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The Art of Deception

The greatest fakers in the art world aren’t forgers, wanna-bes, or even drones churning out 20 Mona Lisas a day for oil-painting stores. They’re practitioners of trompe l’oeil. French for “fool the eye,” the art style was first used in ancient Greece, where landscape murals were so realistic that citizens would try to pick grapes off their painted vines. Arizona’s trompe l’oeil tricksters work their magic in the “Masters of Illusion: Unveiling the Mystery of Trompe L'oeil” exhibit.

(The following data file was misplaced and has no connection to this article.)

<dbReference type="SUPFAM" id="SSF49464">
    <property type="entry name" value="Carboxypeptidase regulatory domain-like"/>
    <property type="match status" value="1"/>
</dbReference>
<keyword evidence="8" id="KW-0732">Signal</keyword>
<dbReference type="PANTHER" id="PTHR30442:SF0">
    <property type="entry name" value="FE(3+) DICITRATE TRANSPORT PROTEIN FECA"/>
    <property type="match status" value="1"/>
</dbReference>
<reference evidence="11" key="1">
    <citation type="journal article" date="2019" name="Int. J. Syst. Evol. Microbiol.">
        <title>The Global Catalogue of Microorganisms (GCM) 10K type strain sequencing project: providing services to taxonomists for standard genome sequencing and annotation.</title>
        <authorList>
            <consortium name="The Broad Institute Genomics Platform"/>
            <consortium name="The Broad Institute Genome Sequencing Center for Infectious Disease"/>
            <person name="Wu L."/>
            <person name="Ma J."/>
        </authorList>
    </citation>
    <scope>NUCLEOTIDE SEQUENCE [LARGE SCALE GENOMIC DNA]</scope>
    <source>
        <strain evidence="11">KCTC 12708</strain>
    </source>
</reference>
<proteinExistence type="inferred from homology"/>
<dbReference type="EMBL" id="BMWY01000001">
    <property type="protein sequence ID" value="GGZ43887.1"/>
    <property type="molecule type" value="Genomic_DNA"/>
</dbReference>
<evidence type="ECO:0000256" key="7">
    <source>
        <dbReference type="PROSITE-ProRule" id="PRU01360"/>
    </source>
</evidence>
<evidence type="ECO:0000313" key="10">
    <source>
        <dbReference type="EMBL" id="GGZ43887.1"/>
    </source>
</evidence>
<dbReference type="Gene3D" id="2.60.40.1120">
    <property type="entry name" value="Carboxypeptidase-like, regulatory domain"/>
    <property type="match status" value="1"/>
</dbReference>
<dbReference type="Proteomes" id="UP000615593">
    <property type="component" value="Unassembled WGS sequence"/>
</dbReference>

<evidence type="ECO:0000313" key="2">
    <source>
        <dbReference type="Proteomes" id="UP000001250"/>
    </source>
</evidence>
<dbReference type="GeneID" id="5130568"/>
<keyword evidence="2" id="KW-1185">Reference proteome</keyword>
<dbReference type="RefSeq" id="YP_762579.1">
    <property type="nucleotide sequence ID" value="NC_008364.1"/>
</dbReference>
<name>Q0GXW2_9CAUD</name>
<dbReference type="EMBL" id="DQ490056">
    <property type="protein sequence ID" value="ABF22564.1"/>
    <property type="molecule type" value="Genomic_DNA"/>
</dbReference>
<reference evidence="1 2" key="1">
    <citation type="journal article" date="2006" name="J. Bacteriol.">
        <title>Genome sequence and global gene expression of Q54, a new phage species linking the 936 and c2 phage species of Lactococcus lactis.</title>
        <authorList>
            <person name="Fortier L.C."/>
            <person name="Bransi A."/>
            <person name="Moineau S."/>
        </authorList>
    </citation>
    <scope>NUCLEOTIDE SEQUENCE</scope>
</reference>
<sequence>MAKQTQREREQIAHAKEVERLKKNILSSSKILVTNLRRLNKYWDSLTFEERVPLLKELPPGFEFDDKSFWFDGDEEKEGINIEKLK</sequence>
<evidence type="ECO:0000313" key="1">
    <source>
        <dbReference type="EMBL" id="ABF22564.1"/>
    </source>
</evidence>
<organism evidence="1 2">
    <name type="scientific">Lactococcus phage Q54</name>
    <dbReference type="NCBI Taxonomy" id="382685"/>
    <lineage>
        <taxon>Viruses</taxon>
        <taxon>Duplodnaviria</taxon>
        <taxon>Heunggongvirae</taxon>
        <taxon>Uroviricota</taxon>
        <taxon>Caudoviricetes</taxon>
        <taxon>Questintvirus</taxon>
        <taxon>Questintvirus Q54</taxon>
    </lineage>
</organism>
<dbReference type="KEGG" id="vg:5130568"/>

“It’s a modern take on trompe l’oeil,” says TCA gallery coordinator Michelle Dock. “Half of the works are just photorealistic, including sculptures and textiles.” But that doesn’t mean they’re any less deceptive. Dock says she often hears exhibit visitors laughing as they reach out to touch something that isn’t real. So look all you want -- just don’t pick the grapes.

Tuesdays-Saturdays. Starts: May 3. Continues through Aug. 2, 2008


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